Make sure the wood is dry- Most moisture content should be less than 18%, if the wood is new. Park City is generally a very dry environment, but there are some occasions where water is present all year long which contributes to wood erosion, rot and decay.
Make sure water doesn’t stand or penetrate- To prevent moisture, snow, rain from penetrating the back of siding, windows use sealant or caulking.
Replace wood if it has noticeable problems with rotted, decayed or eroded characteristics, however sometimes a through sanding reveals new fresh wood below the surface.
If the wood has a natural finish, make sure it is washed for contaminants like: mildew, soot, rust, tannin bleed, organic matter or old oil byproducts. Use a wood brightener, many products suggest they clean wood, but only a few products will clean and brighten at the same time.
Spraying is a quick method of applying the material, but it commonly leads to over application. 90% of DIY projects over apply stain which leads to premature failure. Make sure to back brush all of the material, wood is not universally porous. Some of the grain will readily take a large amount of material, while other surfaces will require only a small amount of stain (hard grain, or tight grain).
Coverage is widely varied from 120 square feet per gallon to over 450 square feet per gallon. So knowing how much stain will be needed maybe next to impossible without a test area on all four sides of the building.
Pump sprayers are under rated- Most stains can be applied with a garden pump sprayer to speed up the process and then back brushed.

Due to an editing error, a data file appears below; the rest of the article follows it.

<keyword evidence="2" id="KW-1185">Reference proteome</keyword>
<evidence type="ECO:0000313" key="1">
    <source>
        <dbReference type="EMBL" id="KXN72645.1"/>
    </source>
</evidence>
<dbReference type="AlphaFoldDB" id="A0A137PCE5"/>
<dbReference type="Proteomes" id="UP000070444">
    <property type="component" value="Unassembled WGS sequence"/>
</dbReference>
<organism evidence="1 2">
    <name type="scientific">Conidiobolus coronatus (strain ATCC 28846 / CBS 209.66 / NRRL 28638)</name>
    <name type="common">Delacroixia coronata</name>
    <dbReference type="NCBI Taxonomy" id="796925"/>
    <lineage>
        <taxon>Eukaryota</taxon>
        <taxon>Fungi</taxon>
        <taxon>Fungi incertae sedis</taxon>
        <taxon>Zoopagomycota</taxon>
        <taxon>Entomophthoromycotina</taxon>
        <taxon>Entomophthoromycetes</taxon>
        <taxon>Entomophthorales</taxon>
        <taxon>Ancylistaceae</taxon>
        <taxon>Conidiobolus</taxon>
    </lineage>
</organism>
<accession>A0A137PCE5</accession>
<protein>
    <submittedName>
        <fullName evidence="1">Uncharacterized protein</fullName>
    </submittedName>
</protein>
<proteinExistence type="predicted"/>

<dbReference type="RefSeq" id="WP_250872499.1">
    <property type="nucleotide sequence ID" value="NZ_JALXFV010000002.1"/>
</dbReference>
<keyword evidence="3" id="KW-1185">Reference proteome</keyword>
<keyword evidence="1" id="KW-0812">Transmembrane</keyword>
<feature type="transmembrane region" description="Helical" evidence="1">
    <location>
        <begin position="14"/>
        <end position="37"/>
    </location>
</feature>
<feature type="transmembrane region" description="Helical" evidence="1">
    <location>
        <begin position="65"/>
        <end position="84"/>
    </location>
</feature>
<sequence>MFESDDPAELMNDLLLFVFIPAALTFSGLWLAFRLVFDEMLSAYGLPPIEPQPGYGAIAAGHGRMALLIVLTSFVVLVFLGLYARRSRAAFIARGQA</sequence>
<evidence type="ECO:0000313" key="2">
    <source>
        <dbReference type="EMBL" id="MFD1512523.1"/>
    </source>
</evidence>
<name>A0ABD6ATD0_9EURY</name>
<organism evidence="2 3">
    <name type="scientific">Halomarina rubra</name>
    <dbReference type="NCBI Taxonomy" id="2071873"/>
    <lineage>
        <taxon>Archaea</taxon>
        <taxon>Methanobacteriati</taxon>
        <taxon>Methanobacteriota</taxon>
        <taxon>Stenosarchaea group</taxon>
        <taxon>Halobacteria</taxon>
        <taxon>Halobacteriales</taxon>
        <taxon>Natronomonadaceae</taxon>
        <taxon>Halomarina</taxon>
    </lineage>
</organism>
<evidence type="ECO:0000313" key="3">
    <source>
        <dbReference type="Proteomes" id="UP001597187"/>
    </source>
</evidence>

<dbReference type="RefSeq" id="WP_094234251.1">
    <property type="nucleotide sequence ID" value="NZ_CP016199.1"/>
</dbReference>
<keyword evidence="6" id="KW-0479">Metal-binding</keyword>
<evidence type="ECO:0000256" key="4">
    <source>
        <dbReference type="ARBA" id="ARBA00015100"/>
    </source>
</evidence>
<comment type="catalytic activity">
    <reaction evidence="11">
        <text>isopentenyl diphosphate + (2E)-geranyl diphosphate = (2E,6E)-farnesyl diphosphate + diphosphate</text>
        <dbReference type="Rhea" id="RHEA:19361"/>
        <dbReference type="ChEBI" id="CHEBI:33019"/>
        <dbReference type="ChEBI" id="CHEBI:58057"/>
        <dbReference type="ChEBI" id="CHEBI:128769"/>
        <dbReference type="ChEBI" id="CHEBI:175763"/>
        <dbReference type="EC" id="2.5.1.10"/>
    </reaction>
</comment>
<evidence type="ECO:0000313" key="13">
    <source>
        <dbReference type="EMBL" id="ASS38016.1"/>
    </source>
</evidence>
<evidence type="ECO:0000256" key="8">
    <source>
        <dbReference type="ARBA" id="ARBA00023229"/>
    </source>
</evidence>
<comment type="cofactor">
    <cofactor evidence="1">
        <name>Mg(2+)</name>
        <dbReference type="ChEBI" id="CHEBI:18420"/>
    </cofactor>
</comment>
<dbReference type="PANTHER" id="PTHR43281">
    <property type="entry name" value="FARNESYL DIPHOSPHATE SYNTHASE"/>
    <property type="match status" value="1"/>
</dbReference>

Choose the right opacity
Solid Stains- offer total coverage and give maximum protection
Semi-Solid Stains- generally have extra pigment and over a uniform look
Semi-Transparent- lightly pigmented for increased protection and color
Translucent stain- soft tones for natural beauty and amplified wood character
Clear Stains- Water Repellency and Moisture resistance, little to no UV protection.
Custom Colors will be necessary. We never use box colors; your project will need a custom color. If it’s wood, it will need color theory, application advice, and a custom color formula.
Sanding to new wood will provide the best possible finish, but it’s rarely ever performed.
TEST, TEST, TEST. Before investing hours and hundreds of dollars, make sure the results are beyond satisfactory. How will the product look in 1, 2 or 3 years from today?
The beauty of wood- Remember that wood is a natural product full of natural variations. The finished appearance of wood depends on the species, pretreatment options, prior condition, exposure to water or oil, and even two pieces of the same species will provide different results.
Stand Back- How the color will look from a distance. If you are selecting a color for the entire home, stand back and look at the color from a distance 50 to 75 feet will generally reveal an entirely different color.
Get some professional color help. Find a professional to help you select a color, they will generally do this for a very modest amount and many will help for free.